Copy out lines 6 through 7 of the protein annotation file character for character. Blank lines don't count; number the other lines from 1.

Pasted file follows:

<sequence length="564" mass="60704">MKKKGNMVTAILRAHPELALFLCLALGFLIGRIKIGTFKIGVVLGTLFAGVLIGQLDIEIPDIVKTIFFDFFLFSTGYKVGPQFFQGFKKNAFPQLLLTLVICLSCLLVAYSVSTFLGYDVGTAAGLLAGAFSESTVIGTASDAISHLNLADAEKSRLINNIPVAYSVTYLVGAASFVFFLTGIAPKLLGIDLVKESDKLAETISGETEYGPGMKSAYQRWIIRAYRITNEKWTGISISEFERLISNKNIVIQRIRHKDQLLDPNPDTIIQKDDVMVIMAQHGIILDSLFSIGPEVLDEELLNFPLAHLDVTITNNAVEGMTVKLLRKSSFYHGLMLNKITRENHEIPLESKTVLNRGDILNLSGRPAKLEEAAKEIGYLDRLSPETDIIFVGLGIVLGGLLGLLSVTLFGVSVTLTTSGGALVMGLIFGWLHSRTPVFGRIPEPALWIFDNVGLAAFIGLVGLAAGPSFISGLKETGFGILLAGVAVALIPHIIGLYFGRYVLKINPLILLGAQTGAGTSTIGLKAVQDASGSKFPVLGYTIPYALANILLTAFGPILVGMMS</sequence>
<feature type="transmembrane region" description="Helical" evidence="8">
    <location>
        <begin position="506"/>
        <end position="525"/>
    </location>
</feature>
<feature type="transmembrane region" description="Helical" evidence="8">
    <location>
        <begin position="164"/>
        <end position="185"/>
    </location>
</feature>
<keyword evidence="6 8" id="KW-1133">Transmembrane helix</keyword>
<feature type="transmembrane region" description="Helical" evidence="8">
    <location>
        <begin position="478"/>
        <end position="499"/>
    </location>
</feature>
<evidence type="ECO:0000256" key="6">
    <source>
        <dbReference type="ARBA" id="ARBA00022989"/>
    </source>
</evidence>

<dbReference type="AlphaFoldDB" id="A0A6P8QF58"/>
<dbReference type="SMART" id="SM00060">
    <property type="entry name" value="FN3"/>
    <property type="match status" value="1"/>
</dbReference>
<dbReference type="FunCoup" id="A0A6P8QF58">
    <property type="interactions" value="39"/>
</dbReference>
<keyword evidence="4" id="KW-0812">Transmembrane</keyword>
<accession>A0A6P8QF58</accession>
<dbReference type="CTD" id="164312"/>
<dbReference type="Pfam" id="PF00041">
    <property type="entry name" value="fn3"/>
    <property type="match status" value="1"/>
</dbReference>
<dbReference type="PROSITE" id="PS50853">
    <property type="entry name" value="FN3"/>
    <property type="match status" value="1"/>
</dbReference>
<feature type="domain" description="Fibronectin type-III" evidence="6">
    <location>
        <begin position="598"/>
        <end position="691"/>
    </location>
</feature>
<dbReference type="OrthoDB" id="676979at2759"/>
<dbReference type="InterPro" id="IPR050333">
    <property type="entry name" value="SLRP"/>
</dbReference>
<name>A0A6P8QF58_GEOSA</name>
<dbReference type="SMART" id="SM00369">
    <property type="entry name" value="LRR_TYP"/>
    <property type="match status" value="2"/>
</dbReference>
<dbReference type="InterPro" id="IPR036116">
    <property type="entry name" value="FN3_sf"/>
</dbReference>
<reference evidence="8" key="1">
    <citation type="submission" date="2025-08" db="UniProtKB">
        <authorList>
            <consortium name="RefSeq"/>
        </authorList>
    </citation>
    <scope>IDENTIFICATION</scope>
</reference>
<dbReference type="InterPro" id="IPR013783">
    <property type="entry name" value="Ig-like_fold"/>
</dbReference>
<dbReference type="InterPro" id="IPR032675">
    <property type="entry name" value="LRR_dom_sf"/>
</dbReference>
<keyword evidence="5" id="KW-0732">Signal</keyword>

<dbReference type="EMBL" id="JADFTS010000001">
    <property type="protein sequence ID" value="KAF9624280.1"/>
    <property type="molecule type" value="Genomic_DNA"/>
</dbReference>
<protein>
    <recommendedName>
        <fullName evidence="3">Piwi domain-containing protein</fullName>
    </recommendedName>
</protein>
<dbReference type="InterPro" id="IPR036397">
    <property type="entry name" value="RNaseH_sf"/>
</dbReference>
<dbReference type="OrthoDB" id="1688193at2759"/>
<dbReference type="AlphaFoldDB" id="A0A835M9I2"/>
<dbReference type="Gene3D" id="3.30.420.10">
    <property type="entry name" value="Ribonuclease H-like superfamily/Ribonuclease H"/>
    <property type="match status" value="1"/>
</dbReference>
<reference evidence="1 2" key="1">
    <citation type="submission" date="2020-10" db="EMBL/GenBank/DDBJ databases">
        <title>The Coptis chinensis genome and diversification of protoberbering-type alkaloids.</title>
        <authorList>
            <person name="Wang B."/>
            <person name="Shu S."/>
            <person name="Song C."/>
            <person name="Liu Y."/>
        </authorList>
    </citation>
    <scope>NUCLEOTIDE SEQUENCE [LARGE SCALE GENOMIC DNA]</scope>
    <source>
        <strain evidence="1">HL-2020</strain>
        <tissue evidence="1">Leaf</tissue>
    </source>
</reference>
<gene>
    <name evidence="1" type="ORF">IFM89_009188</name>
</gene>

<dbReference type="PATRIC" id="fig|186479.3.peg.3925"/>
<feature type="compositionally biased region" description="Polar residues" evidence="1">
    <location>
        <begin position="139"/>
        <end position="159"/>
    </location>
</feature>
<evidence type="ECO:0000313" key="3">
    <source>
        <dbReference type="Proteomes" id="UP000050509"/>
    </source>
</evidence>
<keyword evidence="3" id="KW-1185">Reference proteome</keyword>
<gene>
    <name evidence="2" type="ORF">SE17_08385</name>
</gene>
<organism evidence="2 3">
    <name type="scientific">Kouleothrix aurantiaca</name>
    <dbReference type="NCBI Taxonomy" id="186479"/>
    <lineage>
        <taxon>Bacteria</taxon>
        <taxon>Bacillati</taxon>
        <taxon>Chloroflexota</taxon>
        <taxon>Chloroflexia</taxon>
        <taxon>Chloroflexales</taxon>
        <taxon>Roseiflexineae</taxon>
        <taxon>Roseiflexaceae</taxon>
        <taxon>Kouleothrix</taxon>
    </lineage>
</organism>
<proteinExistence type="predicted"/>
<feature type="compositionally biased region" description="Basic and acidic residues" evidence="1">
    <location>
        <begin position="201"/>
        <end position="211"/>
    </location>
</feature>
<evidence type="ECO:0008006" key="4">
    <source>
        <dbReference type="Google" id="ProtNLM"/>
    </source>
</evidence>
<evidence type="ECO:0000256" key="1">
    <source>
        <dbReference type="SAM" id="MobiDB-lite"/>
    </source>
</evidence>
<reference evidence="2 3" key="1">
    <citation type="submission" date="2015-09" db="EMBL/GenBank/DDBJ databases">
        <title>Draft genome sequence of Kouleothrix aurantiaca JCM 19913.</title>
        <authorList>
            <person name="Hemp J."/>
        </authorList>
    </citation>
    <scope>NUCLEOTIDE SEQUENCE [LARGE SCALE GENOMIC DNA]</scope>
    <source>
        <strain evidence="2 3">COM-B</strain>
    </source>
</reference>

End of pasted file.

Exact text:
    </location>
</feature>